Sharp Top Mountain Hike, Virginia
**We have added Sharp Top Mountain in the Peaks of Otter Recreation Area to our list of the Best Hikes in Virginia. If you can get this on a day when there’s no crowd, this is a good one. 😊
Located at Milepost 86 on the Blue Ridge Parkway, the Peaks of Otter Recreation Area encompasses three high points of the Blue Ridge, two of which are significant…these being Sharp Top and Flat Top Mountains. If you visit the town of Bedford, Virginia, these are the very prominent mountains that rise behind the town and take their name from the river that rises on their flanks.
In Colonial Times, the Peaks of Otter were thought to be the biggest mountains in North America. This was before the Rockies had been sighted, of course, let alone Mount Denali. The theory ended up being off by some sixteen thousand feet or so….they aren’t even the biggest mountains in the Blue Ridge of Virginia. But they are nonetheless impressive peaks…Flat Top tops out at 4000 feet, and Sharp top at 3875.
Both mountains have open summits and approach trails. But of the two, Sharp Top is by far the more popular. Mostly this is because it is half the distance from the trailhead as Flat Top…and also accessible by a tourist bus that deposits the less intrepid walker just 1500 feet from the summit.
In other words, it is not exactly the kind of place we typically visit during peak season. But if a window of opportunity arises, this is a must do hike to one of Virginia’s best viewpoints.
On the opening weekend of March, Sylvia and I were presented such an opportunity, and we did not miss it. While the rest of the Northeast was digging out from the howling winds of a Bomb Cyclone, we braved freezing winds to summit Sharp Top, and the result was an excellent hiking experience. Clear skies and a summit almost devoid of people…we could not have picked a better day.
We started the day with a three-hour drive north out of Raleigh, pausing for a stop in Bedford before continuing on to the very visible peaks looming in the distance. It had been windy in the Triangle area; arriving in the early morning at the parking area where route 43 intersects the BRP, it was as if we’d suddenly been transported to Patagonia. A ferocious wind whipped across the lot, sucking the heat from our bodies just seconds after leaving the shelter of the car. This rammed home the fact that my preparation for this hike had been somewhat on the shoddy side. Believing it to be an ‘easy’ walk I had left my wool hat and gloves at home. Only as an afterthought had I brought my full backpack, and only on Sylvia’s suggestion my puffy Kuhl jacket. Sylvia did have her wool hat…but had similarly forgot her gloves.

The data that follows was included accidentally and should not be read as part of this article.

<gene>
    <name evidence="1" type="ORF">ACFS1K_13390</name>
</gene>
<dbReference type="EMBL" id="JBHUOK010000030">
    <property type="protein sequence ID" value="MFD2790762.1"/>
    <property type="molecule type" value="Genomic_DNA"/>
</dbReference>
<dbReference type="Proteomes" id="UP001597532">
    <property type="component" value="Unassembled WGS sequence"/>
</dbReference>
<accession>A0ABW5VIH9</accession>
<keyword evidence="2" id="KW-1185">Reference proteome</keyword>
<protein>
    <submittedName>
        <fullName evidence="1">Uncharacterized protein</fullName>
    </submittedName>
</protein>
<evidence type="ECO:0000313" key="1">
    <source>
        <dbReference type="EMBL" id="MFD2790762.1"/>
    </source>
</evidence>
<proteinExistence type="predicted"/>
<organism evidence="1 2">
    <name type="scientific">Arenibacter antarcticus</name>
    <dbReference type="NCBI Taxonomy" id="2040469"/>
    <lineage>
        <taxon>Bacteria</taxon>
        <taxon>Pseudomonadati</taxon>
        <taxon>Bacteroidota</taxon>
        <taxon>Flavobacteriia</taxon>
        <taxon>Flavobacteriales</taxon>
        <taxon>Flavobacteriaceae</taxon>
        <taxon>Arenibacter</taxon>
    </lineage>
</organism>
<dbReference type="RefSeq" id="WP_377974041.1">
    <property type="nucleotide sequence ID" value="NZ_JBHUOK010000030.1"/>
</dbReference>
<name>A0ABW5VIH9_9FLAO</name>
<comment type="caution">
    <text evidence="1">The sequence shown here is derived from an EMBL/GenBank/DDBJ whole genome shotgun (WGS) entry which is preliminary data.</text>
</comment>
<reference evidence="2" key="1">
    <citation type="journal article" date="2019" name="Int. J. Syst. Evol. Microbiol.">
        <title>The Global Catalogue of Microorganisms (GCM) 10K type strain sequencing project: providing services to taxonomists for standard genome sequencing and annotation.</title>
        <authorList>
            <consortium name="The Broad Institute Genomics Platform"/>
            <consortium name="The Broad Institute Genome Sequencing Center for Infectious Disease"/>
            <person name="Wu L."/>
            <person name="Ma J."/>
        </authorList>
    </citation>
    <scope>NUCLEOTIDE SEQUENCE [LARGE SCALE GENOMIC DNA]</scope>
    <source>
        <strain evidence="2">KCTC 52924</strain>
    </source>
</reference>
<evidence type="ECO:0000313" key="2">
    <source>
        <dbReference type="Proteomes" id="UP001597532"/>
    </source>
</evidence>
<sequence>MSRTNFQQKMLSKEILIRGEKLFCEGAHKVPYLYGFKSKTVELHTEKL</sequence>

On another day, this might certainly have been an easy hike requiring minimal preparation. Not today. Though it was a short hike (three miles round trip), we would be going to an open, exposed summit in potentially hypothermic conditions, and were not fully equipped. I had failed, as even veteran hikers will do, to follow my own advice. I had not prepared for the conditions I was likely to face. A rookie mistake…underestimating the hike.
But we decided that we were nonetheless prepared enough to make the attempt. So we layered up and headed out on the trail behind the Sharp Top Store. A few other groups, mostly young college kids, were headed up but most were either well ahead of behind us. We were alone on the trail most of the time.
The Sharp Top Trail begins a steady ascent almost from the get go….first on a dirt trail with occasional rock steps, and then neared the top almost entirely on rock steps. It crosses the bus road (they weren’t running this day) and begins switch backing. We saw some patches of ice here and there, but nothing that couldn’t be avoided.
Very quickly the trail reaches a ridge line just below the craggy summit and makes its way along the western side of it, turning back eventually to proceed along the east facing back slopes of the same ridge just above. This day, the west facing slopes of the ridge were exposed to the wind, while the east, in the lee of the summit, were dead calm.